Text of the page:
As you climb higher, the scene changes to open moorland which also brought us a refreshing breeze! We came across a reservoir which was hugely down on water supply judging by the high water mark, and a sign that the driest April on record had taken its toll. This reservoir was the last we would see of civilisation for a while as we headed up to the top of our first Tor and took in the views while having a well earned break. Carrying 6 litres of water, camping equipment and cooking gear had proved heavier than we had thought!

We had planned to walk to another Tor after this one but after looking at the map, we spotted a place called the Black-a-tour-Copse Nature reserve. Part of walking for me and the guys with me is taking in the wildlife that inhabits such places and a nature reserve is there for a reason. So we headed down in to the reserve to be immediately hit by the echoing sounds of Cuckoo’s! I had never seen one in the wild and to suddenly see three flying around in front of us was a great excuse to put our heavy packs down and watch for a while! All manner of things were flying about so we decided to make our way in to the ancient Oak wooded area and stop for dinner to take it in, what better place to stop!

After being completely spoiled by the wildlife of this reserve we loaded up again and headed south back up onto higher ground. This is where we came across our first warning sign about unexploded shells, reminding us we were on the edge of the firing range. Although looking across we could see some hardy sheep on the range!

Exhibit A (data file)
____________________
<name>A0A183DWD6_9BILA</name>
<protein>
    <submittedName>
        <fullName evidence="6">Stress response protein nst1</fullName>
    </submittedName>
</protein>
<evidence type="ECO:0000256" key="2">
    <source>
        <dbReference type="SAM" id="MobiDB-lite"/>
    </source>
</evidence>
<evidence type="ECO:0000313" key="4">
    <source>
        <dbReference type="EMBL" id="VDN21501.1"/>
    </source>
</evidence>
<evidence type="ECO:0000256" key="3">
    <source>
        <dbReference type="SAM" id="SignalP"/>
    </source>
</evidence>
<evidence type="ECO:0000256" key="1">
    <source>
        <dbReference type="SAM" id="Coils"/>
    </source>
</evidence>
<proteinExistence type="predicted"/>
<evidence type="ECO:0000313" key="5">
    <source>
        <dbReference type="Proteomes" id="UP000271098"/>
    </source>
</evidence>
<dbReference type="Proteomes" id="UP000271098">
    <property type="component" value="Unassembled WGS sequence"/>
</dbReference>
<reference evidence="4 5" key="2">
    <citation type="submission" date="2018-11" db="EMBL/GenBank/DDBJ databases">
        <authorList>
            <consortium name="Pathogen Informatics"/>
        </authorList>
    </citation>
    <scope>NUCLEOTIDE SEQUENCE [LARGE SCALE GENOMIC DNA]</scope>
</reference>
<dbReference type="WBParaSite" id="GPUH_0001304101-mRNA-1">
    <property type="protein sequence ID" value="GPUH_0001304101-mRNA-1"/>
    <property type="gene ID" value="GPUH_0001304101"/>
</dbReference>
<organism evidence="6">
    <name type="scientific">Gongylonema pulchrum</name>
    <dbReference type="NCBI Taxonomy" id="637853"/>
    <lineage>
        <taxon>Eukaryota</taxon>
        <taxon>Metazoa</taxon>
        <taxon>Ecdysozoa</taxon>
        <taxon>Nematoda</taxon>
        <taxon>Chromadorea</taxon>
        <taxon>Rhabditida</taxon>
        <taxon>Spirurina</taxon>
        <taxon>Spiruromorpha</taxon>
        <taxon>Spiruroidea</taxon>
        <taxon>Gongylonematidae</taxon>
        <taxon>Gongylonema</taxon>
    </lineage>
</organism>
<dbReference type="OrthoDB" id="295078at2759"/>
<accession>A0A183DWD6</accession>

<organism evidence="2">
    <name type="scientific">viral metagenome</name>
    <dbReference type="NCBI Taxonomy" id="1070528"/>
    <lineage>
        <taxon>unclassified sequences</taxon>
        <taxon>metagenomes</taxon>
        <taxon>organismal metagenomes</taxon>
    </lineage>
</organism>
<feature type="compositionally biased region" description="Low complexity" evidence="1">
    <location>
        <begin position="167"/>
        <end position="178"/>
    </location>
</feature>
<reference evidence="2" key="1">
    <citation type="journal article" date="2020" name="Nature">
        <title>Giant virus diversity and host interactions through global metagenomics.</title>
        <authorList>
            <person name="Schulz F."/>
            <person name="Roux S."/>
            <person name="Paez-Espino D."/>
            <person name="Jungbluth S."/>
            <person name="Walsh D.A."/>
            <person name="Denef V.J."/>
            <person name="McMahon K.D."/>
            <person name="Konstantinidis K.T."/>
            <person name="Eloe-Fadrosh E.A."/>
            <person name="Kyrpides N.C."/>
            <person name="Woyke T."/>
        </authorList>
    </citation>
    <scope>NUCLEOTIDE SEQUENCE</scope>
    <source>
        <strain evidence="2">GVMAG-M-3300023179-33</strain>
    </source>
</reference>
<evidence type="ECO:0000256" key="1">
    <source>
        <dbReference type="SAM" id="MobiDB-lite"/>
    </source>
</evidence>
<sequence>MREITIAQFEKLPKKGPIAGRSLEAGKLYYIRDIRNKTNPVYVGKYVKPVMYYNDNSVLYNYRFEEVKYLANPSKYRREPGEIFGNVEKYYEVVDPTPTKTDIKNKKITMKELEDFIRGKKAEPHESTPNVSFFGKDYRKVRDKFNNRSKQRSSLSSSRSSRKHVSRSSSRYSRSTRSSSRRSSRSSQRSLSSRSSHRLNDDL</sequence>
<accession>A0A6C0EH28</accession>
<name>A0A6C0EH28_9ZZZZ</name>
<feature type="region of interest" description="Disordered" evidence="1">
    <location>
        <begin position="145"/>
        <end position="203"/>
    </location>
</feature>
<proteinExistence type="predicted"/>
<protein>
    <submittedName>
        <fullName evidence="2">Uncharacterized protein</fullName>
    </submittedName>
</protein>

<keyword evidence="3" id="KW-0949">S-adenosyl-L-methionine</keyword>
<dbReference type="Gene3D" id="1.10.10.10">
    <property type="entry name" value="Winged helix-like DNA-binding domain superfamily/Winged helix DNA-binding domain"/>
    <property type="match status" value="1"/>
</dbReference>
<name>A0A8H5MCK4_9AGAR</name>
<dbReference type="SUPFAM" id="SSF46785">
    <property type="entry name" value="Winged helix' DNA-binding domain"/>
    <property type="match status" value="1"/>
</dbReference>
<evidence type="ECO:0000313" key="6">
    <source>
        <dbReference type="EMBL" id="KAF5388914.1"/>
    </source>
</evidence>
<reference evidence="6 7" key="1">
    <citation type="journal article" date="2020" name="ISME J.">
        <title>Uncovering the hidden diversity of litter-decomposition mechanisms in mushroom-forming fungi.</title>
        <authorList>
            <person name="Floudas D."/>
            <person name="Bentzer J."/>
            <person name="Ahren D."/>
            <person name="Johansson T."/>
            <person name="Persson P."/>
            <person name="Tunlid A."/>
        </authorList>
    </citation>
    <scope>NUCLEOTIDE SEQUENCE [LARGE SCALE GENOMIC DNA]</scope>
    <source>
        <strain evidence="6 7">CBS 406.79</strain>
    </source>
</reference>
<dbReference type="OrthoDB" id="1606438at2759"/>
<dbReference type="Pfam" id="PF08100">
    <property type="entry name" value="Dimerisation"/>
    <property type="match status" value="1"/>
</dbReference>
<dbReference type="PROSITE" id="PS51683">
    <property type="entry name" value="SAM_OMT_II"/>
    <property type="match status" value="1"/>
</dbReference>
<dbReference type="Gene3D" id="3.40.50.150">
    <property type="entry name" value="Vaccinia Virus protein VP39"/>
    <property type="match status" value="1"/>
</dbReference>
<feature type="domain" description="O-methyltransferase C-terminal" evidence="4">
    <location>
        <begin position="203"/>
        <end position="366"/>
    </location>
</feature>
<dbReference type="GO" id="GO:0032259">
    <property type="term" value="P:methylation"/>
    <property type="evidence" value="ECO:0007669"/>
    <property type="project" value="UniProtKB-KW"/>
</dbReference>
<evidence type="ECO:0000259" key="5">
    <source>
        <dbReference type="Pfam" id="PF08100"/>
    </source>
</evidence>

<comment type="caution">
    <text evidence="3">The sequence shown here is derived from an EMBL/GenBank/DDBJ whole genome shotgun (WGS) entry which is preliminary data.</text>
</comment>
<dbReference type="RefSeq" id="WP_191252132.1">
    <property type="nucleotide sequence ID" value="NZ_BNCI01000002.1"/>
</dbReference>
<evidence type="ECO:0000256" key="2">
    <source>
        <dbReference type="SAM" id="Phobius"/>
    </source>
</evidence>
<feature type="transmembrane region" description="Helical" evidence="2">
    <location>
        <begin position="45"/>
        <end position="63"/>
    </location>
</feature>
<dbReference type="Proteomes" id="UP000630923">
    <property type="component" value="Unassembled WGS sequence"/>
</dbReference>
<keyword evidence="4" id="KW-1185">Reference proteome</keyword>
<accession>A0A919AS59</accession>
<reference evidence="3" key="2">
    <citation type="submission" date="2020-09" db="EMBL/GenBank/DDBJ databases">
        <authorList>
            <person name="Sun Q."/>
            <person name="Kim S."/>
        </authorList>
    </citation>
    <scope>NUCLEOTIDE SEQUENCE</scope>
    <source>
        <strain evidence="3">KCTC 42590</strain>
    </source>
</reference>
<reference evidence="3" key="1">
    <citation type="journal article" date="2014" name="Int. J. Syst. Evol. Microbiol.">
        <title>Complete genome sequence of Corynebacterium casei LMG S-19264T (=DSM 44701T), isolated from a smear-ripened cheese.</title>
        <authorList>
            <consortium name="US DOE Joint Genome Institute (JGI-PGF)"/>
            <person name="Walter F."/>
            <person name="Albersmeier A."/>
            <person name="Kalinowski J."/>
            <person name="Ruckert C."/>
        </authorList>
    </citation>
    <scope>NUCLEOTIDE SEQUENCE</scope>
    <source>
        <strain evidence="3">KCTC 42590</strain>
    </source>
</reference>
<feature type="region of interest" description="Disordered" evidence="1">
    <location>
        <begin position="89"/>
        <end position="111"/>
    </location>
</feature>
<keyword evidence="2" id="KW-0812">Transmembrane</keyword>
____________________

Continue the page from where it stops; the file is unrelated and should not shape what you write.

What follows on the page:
The Dartmoor National Park is know for a few things and one being the boggy terrain, which we found from here on. The lack of rain had eased things but we did wander in to fairly wet spots, so good waterproof walking gear is needed here all year round. This is part of the fun though and there are lots of bog plants about in the summer months to take in.


After a fairly long trek across the tops of various rocky tors and out-crops we stopped on Brat Tor. This is a great looking Tor with lots of cover which was exactly what we needed to get some protection for our tents overnight. Another thing that the Dartmoor National park is know for is the changeable weather as we would find out later. We picked our camping spot carefully looking for level ground near a group of rocks in a slight dip in the terrain. This offered us the most protection, mainly from the wind if it picked up.